Is college a springboard to the middle class? Does student debt make a middle-class lifestyle unreachable? Seth Forman, the managing editor of NAS’s journal Academic Questions, joins Peter to discuss the relationship between higher education and the middle class. (To subscribe to Academic Questions, become a member of NAS here.)
They also touch on the New York Times’ 1619 Project—and Peter asks Seth to comment on what makes a good article for Academic Questions.
0:00 Peter introduces Seth Forman.
2:09 Did Seth grow up with the expectation that he would go to college and join the middle class—and is he one of the “everywheres” or the “somewheres?”
7:30 Seth suggests college is not a springboard to the middle class but a life-preserver for those who are already middle class.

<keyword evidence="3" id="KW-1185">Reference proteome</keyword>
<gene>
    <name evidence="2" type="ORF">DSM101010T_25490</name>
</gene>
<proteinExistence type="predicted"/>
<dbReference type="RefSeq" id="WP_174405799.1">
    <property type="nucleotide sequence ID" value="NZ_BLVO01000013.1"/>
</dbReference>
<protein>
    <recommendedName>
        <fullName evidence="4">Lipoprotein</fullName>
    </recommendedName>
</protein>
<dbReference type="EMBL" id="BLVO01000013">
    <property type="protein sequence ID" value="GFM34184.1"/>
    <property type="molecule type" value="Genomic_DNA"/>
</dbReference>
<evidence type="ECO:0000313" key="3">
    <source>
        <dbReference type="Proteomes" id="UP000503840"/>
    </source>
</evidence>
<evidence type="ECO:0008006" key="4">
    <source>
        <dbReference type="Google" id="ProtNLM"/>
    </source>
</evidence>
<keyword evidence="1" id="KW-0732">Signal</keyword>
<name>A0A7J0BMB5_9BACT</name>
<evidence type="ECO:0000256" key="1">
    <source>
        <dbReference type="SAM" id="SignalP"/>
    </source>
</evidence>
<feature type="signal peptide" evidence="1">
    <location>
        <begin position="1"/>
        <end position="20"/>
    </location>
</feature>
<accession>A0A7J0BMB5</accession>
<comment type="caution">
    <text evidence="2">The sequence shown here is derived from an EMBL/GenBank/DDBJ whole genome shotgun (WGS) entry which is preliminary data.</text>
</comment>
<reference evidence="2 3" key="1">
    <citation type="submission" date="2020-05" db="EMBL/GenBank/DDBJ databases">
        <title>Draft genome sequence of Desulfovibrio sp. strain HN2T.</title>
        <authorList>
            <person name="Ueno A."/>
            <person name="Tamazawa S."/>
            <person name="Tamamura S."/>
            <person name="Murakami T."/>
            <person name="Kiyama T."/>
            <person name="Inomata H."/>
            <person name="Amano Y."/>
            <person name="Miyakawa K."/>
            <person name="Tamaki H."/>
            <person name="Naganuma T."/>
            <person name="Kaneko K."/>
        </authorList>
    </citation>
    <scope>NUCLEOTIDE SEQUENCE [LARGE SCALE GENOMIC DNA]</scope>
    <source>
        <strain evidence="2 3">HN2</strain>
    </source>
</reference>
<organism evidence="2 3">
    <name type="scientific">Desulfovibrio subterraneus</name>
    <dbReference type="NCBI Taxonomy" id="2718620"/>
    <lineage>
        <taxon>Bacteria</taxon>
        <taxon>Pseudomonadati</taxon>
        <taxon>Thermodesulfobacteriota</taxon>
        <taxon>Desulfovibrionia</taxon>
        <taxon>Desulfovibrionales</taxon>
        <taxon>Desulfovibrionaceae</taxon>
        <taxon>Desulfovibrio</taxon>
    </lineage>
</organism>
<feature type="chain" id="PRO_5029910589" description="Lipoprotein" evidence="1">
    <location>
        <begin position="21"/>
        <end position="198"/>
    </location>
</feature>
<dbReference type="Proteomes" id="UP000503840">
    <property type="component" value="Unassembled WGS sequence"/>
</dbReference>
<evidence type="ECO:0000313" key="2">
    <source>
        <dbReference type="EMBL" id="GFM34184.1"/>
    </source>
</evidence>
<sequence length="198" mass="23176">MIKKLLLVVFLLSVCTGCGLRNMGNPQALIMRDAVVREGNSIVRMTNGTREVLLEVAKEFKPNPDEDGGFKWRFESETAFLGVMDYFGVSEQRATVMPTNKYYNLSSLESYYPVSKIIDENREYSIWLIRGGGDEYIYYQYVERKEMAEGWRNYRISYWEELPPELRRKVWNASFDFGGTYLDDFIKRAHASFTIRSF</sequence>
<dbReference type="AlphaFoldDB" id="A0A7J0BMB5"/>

8:52 When did it become an expectation that everyone who wants to be middle class needs to go to college?
14:35 Seth teaches at a community college, and his students face some unique challenges.
22:00 Housing, healthcare, and higher education have become more expensive—the things that the middle class expects to have.
35:00 Seth notes that those who default on their loans after failing to graduate from college have home ownership rates of 3%.
38:19 NAS has advocated for “skin in the game” – that colleges should be partly responsible when their students default.
41:10 If college is just a signaling mechanism, can’t other institutions fill that role too?
48:03 Peter and Seth pivot to the New York Times’ 1619 Project and its fatalistic view of race.
53:58 What is the value of AQ, a quarterly journal, in this fast-moving cyber age?
57:14 What does good academic writing look like? And what makes a good article for Academic Questions?
Anthony Esolen, “Shedding Humanity, Shredding the Humanities,” Academic Questions, Volume 31, Issue 3, 2018.